Sheryl Sandberg says yes. Nigella Lawson says no.
I agree with Nigella. I have no idea who she is, but I agree with her anyway.
Other than tears of sadness upon saying goodbye to graduating students or retiring colleagues, I have cried at work exactly once in my life. It happened while managing the opening shift at a McDonald’s restaurant in Hartford, Connecticut about 18 years ago.
At the time, I was attending Trinity College and St. Joseph's University more than fulltime while working more than fulltime at McDonald’s and part-time in Trinity’s Writing Center in order to make ends meet.
A busy time in my life to say the least.
And it was exam week.
When I arrived at work at 4:30 in the morning for my opening shift, I hadn’t slept in more than 48 hours because of the mountains of end-of-semester work that I was attempting to complete. While handing food out the drive-thru window, I started to cry. I wasn’t feeling sad or even overwhelmed. I was simply exhausted. One of my employees turned to me and said, “What’s the matter?”
Between sobs, I said, “Nothing. I’m just really tired.”
My tears were a physical reaction to a lack of sleep.
Other than that moment, I have not cried in the more than 25 years in the workforce. The reason I have not cried is simple:
I have yet to face a workplace situation that might cause me to cry. Regardless of the pressure, conflict or stress of a situation, work has never been so overwhelming to bring me to tears.
Unfairly so, perhaps, I tend to see people who cry at work as lacking perspective or significant life experience. Between their sobs, I find myself wanting to remind them that their job does not constitute a life or death situation and that there are far worse things in the world than a tough day on the job. We didn’t just lose a patient in open heart surgery. We didn’t just cause two planes to crash in midair. We didn’t cost 10,000 people their jobs because of a stupid financial decision.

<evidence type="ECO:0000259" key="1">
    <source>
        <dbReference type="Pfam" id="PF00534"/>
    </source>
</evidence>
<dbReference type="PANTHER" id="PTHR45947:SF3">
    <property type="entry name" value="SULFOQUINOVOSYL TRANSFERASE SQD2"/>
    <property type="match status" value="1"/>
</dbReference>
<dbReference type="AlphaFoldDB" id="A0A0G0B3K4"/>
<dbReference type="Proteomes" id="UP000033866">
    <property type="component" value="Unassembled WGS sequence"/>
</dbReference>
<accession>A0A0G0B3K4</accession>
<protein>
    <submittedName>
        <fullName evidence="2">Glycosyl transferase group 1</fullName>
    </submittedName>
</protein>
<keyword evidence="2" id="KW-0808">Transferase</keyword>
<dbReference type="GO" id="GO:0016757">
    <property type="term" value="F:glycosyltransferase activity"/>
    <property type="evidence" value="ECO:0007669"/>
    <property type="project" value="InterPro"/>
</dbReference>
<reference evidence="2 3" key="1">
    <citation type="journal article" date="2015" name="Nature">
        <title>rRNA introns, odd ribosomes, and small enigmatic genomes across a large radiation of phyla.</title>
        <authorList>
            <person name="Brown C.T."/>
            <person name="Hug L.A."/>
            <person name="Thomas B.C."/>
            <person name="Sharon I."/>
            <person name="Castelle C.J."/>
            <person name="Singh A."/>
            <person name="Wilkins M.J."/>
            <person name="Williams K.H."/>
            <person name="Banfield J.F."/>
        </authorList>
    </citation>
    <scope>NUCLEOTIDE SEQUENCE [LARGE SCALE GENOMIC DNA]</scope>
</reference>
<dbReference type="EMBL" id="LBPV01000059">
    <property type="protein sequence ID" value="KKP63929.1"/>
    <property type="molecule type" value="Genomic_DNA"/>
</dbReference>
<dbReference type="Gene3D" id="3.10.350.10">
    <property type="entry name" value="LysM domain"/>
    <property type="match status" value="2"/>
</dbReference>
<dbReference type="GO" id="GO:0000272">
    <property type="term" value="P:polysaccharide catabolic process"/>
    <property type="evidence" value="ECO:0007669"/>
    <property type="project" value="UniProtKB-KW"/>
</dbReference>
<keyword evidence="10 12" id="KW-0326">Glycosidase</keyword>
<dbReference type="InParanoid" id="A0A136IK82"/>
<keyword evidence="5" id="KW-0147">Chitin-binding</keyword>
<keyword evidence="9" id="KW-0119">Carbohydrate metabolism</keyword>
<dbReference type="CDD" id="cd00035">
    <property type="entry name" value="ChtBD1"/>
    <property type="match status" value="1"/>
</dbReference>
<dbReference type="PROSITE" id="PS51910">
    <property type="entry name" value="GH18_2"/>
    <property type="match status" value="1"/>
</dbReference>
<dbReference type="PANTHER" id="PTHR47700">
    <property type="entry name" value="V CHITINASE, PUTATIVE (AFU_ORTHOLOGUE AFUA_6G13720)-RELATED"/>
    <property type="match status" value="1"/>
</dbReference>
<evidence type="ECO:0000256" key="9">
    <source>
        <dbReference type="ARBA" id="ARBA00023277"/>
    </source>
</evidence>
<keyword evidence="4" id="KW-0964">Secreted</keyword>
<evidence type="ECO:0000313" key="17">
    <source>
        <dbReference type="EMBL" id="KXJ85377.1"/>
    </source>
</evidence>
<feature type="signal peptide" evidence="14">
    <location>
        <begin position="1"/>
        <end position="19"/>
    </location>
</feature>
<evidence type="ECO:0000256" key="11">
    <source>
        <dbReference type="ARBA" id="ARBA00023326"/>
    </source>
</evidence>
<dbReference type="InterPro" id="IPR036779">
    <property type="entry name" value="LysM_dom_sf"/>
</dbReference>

Perhaps if I were in one of these positions, I would cry more often.
As a teacher, I have an enormous responsibility to the children who are in m classroom and the families who depend upon me to educate their kids. But a poorly delivered lesson, a less than glowing evaluation from an administrator or a meeting with a disgruntled parent will not make or break my school year, and it will not permanently damage the future of my students.
On most jobs, no single moment on the job will cause irreparable damage to anyone.
The same goes for every job that I have ever had. In fact, the highest pressure job that I’ve ever held is probably wedding DJ, where a faulty piece of equipment or the accidental press of a button can ruin a moment that a bride has been dreaming about for years.
As a wedding DJ, I have five or six hour to ensure perfection, and if I don’t, a day that has been planned for months or years can be ruined.
Still, I’ve never cried, perhaps because I’ve never ruined someone’s wedding day, but even if I did, tears would not help me in that situation. I would be too busy repairing, recovering and attempting to salvage the day as best as I could to spend a moment consumed with my own emotions.
I realize that it’s almost always wrong to base my opinion of this or any other subject on my own personal reaction. The way that I handle a situation is not automatically the correct way to handle a situation. It’s at the very least stupid and self-centered to think, “I don’t cry at work, and therefore it’s wrong and no one else should, either.”
But I’m stupid and self-centered, so I’m saying it anyway.
Save your tears for home. No one wants to see you sobbing at the workplace. It’s awkward. It makes people uncomfortable. Unless something legitimately terrible has actually happened (and it almost certainly hasn’t), crying only serves to undermine your credibility and demonstrate your lack of perspective.
Save your tears for something that really matters.
And if you must cry, take a walk or go to the restroom.
Seriously. No one wants to see it.